My friends call me Google

My crime novels are set in Thailand, so I’m always in the market for Thai names. But as Thai names can be alienating for readers unfamiliar with Thai language, they need to easy to recognise and different enough for a non-Thai speaker to distinguish one character from the next.

In my first novel Behind the Night Bazaar, my editor recommended a name change in the penultimate draft on the grounds that having two Thai cops whose names started with P might confuse readers. The corrupt Police Lieutenant Colonel was re-named Ratratarn, a name which worked well in English since it contains the word ‘rat’ (รัตน์) — though this actually means ‘precious stone’ in Thai, and in retrospect, I wouldn’t be surprised if Ratratarn turned out to be a girl’s name.

I have blogged elsewhere about an almost mystical thing that happened when I changed a Thai character’s name at the eleventh hour in my second book The Half-Child. Again, the issue was not having Thai names that looked too similar in English.

I’m nearing the half-way mark of the first draft of my third book and already I know I’ll have to do some name changing down the track. But my more immediate problem is finding enough Thai names that translate for English readers amongst a cast that numbers some twenty Thai characters so far, and counting.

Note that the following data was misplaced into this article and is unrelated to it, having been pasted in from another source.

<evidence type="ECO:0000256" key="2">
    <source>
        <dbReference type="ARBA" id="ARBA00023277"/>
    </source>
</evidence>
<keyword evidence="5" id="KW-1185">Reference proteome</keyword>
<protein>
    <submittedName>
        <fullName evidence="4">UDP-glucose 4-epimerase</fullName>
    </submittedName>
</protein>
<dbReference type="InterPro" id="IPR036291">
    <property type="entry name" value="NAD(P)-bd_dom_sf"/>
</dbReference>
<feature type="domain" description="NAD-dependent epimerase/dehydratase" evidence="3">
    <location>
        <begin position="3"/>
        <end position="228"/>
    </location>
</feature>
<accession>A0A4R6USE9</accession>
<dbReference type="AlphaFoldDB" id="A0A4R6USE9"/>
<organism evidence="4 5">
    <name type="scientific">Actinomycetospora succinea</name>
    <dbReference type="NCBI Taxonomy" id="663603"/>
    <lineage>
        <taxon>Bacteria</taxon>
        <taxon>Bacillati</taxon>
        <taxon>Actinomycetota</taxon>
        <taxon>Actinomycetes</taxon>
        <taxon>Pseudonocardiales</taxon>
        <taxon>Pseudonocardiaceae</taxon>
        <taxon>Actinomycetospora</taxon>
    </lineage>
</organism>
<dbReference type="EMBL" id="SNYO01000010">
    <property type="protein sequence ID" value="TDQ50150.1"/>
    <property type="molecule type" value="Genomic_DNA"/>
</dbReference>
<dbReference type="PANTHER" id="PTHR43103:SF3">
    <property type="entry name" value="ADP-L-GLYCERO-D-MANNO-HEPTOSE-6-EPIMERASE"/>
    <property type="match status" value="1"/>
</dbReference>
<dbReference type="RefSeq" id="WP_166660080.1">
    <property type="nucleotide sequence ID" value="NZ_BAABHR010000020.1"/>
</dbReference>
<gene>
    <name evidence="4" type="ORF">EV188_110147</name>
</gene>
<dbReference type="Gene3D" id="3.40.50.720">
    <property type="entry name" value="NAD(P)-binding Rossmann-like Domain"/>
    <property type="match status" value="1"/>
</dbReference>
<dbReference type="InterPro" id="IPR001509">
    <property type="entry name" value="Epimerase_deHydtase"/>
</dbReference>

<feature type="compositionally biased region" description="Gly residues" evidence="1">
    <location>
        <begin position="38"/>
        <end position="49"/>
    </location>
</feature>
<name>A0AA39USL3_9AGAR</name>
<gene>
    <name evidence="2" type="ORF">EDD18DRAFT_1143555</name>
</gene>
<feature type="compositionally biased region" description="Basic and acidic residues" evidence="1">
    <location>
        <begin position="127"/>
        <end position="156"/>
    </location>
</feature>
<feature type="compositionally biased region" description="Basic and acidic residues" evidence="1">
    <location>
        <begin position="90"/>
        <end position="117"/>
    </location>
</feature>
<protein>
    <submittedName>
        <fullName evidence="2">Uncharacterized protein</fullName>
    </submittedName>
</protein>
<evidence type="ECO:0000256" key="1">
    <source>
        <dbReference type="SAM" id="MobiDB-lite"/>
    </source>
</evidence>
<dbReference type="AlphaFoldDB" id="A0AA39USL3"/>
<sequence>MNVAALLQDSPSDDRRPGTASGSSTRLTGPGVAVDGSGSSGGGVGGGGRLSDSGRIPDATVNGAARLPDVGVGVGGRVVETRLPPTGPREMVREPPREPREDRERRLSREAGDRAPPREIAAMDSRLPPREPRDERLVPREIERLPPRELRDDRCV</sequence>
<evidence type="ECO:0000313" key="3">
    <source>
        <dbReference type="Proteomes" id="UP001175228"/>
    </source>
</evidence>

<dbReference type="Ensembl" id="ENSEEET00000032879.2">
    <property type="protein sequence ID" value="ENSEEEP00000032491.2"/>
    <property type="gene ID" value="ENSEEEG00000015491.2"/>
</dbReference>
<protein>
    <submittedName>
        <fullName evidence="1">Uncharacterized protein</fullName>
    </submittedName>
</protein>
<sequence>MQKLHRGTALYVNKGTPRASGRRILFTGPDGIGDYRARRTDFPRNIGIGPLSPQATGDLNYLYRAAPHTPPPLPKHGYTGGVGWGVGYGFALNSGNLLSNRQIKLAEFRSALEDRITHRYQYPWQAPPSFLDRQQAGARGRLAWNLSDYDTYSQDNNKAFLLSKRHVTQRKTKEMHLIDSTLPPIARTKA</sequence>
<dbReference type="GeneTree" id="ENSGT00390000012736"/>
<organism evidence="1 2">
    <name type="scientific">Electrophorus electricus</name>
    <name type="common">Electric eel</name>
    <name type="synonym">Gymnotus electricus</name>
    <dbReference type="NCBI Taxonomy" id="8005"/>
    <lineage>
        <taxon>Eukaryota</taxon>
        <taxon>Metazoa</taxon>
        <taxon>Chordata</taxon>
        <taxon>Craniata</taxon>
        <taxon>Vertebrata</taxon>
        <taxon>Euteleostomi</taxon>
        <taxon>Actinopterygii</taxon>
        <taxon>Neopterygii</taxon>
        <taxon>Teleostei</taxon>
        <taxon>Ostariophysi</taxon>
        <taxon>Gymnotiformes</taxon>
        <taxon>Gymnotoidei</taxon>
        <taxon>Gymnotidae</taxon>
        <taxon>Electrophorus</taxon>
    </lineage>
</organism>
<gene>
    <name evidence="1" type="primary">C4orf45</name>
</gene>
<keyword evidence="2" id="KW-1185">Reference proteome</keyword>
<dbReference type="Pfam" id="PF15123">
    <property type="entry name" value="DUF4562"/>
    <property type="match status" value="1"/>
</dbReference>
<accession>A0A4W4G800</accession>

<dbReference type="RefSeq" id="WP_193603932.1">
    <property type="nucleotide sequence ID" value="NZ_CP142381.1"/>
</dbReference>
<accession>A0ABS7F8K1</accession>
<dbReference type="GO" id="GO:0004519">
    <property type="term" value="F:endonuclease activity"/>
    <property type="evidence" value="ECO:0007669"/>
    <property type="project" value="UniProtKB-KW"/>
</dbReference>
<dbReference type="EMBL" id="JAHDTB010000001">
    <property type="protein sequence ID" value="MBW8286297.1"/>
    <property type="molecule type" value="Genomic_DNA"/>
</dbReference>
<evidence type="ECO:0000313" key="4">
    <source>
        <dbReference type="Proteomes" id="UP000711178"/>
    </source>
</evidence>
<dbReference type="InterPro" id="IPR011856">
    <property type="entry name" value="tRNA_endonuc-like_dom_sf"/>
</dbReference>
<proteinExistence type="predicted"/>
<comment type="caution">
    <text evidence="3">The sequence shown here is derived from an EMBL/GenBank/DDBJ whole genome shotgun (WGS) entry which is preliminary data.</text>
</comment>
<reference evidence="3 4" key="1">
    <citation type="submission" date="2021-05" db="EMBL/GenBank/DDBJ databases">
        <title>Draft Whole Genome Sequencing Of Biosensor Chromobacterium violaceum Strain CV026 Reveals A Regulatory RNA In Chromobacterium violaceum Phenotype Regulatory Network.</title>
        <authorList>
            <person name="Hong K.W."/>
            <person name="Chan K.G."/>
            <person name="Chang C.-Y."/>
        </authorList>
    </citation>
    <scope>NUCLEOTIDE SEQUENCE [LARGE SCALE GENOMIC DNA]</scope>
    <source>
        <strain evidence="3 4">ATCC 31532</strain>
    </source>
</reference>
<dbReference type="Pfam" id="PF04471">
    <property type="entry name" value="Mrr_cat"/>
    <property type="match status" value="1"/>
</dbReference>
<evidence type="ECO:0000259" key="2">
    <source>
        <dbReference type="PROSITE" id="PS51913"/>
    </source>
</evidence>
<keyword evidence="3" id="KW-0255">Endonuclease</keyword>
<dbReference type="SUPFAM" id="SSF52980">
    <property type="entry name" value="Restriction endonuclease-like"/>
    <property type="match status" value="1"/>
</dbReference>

My task is made a little easier by the fact Thai people use mostly nicknames to refer to themselves and each other. Traditionally, nicknames were given to babies, often to confuse the spirits who might otherwise snatch the baby away. Hence the popularity of animal nicknames like Moo (Pig), Kob (Frog), Gai (Chicken), Goong (Shrimp) — many of which made it into The Half-Child as the nicknames of babies in the orphanage.

My novels are set in the late-1990s when it was still common for people to be nicknamed for fruits, such as Som (Orange) or Chompoo (Rose Apple), or called after animals like Maew (Cat) or Nok (Bird). Back then you couldn’t hang out in a bar in Bangkok without meeting at least one Lek and one Noy — both meaning ‘Small’ or ‘Little’. As my new book is set on the Andaman Coast, a number of characters have nicknames that reflect their proximity to the sea like Pu (Crab), Pla (Fish) and Tao (Turtle).

By 1997-98 when I was living in Bangkok, a new trend in Thai nicknames was becoming apparent: the use of English words as names. I refer to this in The Half-Child, when PI Jayne Keeney, working undercover in the orphanage, meets a child called ‘Dollar’. In fact, I did meet a girl called Dollar in 2002 in rural Laos of all places, together with her brother Fanta (I kid you not) and sisters Cuba (pronounced Quee-bah in Lao) and La Rue (La-louee).

I also met people in Thailand whose nicknames were letters of the Roman alphabet, like A (Eh), O (Oh) and the popular X (Eks, written as เอ็กซ์ in Thai).

But these seem ordinary compared to what I’ve read recently about contemporary Thai nicknames. Thai blogger Kaemala recently blogged a list of weird Thai nicknames, while Thai 101 plans to compile a comprehensive list of Thai nicknames derived from English words. These include such gems as Benz (for a girl), Beer (for a boy), Bank, Boat, Golf, Mint and — among celebrities at least — Pancake and Airbus.